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Blackmore's Night - Fires At Midnight CD (album) cover

FIRES AT MIDNIGHT

Blackmore's Night

 

Prog Folk

3.31 | 48 ratings

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lazland
Prog Reviewer
4 stars 2001 saw an ever so subtle change in the Nonny-Non direction taken by Blackmore, in cahoots with his partner and now wife Candice Night, since leaving Deep Purple, in that this album, as witnessed immediately by the opener, a fine rocker, featuring blinding axe action, showed a willingness to blend his obvious love of the Renaissance influenced folk with his more immediate past as a rock icon, nay God.

There is, therefore, an immediacy and urgency in the guitar playing, and whole feel of the album's production, that is rather more intense than in the two predecessor albums (not that there was anything wrong with them. Quite the opposite). This is witnessed by another belter, featuring the type of Rainbow and Purple licks beloved of old, on I Still Remember.

The core of the album is, though, still that blend of classic folk and progressive tinged rock, and they do not disappoint on this level, either. There are a whole seventeen tracks here, so a discussion of each would take up far too much of mine and reader's time, but fine examples of the type of folksy tunes which bring a smile to me when listening, imagining a fine boozy winter's evening in a traditional tavern, are Home Again, which must have been a rage when performed live, and the quite exquisite, Celtic fused, gentle ballad Mid Winter's Night.

The longest track here is the title track, running in at over seven and a half minutes long, and it is a joy, commencing in a deeply pastoral vein, with the pace picking up with the traditional musicians joining forces with the drums and bass to create a fast paced, toe tapping fest, before Ritchie kicks in with a quite phenomenal electric guitar solo, before the close of a rousing vocal and instrumental choral singalong. Feel good music, if ever I heard any.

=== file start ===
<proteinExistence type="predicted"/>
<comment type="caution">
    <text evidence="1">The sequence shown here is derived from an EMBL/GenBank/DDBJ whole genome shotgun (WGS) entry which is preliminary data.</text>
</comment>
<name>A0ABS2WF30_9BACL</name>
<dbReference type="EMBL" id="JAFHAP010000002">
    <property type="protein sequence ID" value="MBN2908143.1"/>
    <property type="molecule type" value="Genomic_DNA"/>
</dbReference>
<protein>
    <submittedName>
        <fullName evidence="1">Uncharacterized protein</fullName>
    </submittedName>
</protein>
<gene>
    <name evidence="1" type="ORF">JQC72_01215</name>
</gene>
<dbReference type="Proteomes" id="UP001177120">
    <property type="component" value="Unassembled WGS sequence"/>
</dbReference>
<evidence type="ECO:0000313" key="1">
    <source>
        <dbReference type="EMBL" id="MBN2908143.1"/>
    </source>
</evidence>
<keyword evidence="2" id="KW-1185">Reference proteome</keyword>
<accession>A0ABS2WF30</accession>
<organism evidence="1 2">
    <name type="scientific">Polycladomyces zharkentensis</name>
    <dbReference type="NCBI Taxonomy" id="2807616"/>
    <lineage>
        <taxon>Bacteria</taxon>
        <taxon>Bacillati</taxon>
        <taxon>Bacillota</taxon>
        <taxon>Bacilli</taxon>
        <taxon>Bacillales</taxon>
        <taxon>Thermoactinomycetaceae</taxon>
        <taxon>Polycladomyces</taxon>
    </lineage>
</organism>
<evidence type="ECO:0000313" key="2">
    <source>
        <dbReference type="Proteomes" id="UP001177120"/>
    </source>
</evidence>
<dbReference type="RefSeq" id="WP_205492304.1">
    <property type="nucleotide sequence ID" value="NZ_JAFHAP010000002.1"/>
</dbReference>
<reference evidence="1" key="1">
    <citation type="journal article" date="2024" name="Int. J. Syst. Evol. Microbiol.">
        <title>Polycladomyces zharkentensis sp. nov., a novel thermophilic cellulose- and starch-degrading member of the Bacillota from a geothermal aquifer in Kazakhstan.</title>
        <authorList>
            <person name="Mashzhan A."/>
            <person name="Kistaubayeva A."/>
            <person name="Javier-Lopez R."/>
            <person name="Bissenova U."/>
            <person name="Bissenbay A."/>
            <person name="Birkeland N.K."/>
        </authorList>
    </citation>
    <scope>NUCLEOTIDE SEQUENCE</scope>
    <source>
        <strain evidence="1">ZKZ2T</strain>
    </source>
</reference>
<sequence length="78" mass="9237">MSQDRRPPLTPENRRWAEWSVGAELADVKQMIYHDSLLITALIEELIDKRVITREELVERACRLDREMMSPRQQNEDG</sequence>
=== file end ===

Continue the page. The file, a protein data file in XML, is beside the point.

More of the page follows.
In amongst the more traditional BN songs, Storm being as good as an example as any with a fast paced Blackmore acoustic guitar lead in tandem with a thoughtful Night observatory vocal, there are a couple of very decent acoustic guitar solo tracks, my favourite of which is Praetorius (Courante) which has a lilting recorder as accompaniment, and the obligatory cover, in this case Dylan's The Times They Are A'Changin, which is okay without being anything special, and a stunning rendition of classic English flugal horn music on Waiting Just For You.

Therefore, there is quite a bit going on in this album, and certainly do not take any notice of those who try to fool you with the line that Blackmore "gave up doing rock" post Purple. It simply isn't true, and, in fact, there are a good many of us who would argue that what followed with albums such as this was, in fact, a damned sight more interesting, and certainly a great deal more fun.

Four stars. An excellent addition to any music collection.

lazland | 4/5 |

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